After the Soviet army reached Berlin first, in late April, 1945, and conquered the capital, in early May, Moscow refused to permit Western access to the city for more than two months. The Soviet unilateral squeeze of Berlin for a stretch of eight weeks, following the May 7 surrender, established harsh and intractable patterns down to the 1948 Berlin Blockade. Soviet generals, for example, cognizant of their nation's earlier treatment at the hands of German soldiers, permitted assorted attacks on Berlin's citizens, including murder, rape, and banishment. Second, in the name of reparations, the army stripped clean local factories and offices. And third, the Soviets created and controlled a particularly unforgiving city administrative structure.

Coupled with larger Soviet policy objectives, the Red Army's two-month, unilateral occupation of Berlin, crucial as it was in the short-term, proved even more vital in the long-term. The fact that the Soviet army won the race to Berlin, and denied Western access to the city until July 4, likely determined that Berlin would be a center of international conflict should East-West relations decline.(6) Stalin recognized the special importance of the Soviet occupation zone. He viewed the zone as a temporary entity which, in time, would reunite with the western half. Moreover, he saw the problem of Germany's "democratization" as one of social and economic restructuring. Stalin therefore felt it necessary to expedite Communist control over the eastern half so as to establish as strong a foothold as possible for that time when the German occupied areas rejoined as one.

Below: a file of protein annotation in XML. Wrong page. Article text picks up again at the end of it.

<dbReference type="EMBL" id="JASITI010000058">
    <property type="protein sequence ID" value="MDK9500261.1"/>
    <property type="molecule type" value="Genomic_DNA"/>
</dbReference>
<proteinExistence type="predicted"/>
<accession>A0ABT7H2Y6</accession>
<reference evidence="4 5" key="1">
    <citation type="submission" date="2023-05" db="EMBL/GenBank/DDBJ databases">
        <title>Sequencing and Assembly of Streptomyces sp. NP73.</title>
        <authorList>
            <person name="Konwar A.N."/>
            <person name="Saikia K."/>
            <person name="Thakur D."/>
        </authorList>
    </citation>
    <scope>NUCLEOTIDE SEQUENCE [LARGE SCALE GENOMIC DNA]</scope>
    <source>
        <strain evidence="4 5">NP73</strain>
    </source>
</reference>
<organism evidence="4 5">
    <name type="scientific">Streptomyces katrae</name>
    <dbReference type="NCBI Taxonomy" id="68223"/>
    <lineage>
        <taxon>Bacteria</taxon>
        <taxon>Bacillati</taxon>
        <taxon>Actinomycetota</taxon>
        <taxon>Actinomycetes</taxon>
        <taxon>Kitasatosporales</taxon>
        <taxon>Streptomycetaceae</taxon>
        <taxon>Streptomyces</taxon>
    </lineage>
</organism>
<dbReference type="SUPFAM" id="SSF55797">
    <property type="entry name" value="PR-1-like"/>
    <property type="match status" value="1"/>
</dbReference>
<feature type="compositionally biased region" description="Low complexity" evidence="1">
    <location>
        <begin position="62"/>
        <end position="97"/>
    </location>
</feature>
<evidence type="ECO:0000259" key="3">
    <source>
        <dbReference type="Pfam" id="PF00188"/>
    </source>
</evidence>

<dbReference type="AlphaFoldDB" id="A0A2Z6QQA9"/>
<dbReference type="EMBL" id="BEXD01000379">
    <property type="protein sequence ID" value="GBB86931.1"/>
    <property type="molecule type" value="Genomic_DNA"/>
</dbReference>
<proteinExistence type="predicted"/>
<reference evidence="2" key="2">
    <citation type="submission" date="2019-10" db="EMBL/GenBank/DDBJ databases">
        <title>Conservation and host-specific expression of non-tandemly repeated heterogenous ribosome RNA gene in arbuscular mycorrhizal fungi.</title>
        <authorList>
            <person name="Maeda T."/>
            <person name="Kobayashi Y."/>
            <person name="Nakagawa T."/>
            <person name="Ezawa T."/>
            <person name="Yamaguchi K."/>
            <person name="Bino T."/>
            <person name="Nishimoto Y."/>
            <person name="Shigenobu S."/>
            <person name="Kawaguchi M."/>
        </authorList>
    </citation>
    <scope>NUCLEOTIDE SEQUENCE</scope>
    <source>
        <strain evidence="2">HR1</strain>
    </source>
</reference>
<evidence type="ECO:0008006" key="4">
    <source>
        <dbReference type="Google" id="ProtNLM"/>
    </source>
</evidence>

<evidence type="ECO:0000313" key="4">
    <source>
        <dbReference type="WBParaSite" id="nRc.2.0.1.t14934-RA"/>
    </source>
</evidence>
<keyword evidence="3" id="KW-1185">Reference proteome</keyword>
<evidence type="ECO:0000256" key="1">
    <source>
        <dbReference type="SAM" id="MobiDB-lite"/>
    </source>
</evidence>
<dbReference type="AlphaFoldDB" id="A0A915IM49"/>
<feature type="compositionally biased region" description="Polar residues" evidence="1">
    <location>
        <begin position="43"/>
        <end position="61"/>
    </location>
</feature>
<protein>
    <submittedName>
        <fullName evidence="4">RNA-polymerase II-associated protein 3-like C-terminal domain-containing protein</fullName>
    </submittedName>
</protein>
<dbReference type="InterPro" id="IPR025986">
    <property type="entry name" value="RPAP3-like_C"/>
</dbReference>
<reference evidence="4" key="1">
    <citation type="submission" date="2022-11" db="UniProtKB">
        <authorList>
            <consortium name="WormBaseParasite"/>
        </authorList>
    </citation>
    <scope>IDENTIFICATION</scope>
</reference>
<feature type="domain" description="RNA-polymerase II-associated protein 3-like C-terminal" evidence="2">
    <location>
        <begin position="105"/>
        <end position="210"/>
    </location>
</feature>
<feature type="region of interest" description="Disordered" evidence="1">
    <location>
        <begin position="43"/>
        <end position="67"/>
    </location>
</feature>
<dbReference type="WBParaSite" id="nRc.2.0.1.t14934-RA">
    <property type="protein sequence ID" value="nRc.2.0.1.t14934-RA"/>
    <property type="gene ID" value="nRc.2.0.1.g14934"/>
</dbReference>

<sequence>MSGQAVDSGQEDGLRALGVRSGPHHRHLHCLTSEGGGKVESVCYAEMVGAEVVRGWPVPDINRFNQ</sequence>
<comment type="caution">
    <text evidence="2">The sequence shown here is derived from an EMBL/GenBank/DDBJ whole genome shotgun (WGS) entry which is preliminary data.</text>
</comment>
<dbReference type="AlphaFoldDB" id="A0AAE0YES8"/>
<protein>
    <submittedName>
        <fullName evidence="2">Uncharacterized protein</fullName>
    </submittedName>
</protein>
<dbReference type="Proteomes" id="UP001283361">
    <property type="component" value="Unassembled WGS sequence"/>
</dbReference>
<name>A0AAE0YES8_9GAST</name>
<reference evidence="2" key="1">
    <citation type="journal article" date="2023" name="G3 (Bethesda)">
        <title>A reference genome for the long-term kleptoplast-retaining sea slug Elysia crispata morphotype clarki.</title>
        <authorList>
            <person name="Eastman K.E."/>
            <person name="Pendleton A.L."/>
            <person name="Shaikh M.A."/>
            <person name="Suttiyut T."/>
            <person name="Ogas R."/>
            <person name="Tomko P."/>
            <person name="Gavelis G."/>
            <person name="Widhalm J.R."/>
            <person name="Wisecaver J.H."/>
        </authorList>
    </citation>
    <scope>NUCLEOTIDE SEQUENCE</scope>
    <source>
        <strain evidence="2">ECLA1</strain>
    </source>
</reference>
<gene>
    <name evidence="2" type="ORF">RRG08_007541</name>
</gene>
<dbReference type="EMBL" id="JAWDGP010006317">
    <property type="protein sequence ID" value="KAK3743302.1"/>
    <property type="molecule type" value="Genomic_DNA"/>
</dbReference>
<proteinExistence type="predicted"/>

On the very day that Hitler committed suicide--April 30, 1945--and a week before final German capitulation, two Soviet planes carried from Moscow to a location just outside of burning Berlin a team of German Communist Party (KPD) functionaries. Walter Ulbricht led the first group into Berlin with specific directives in hand to establish a new German order. Anton Ackermann headed a second group into the state of Saxony, and Gustav Sobottka directed a third group into the state of Mecklenburg.(7) Like Ulbricht, Ackermann and Sobottka carried Communist Party plans for remolding their assigned German territories.

The Soviet directive, dated April 5, 1945, charged each group with organizing its: respective population along a pre-determined, uniform course.(8) For the primary purpose of building hatred against Nazism, on the one hand, and cooperation with the Soviets, on the other, the plan ordered Communist groups to establish in their areas a radio, newspaper, and book publishing house. In addition, the three groups received instructions to create local governance units consisting of a mayor, an administrative council, and a yet-to-be-determined number of departments. Anti-Nazis were to head each department. The personnel office was to play an especially important role in recruitment and staff development. Underlining just how valuable this function was considered, the document stated: "The direction of this office should normally be in the hands of a comrade who in the last few years has worked as an anti-fascist functionary outside of Germany."(9) Most often, "outside of Germany" meant Moscow.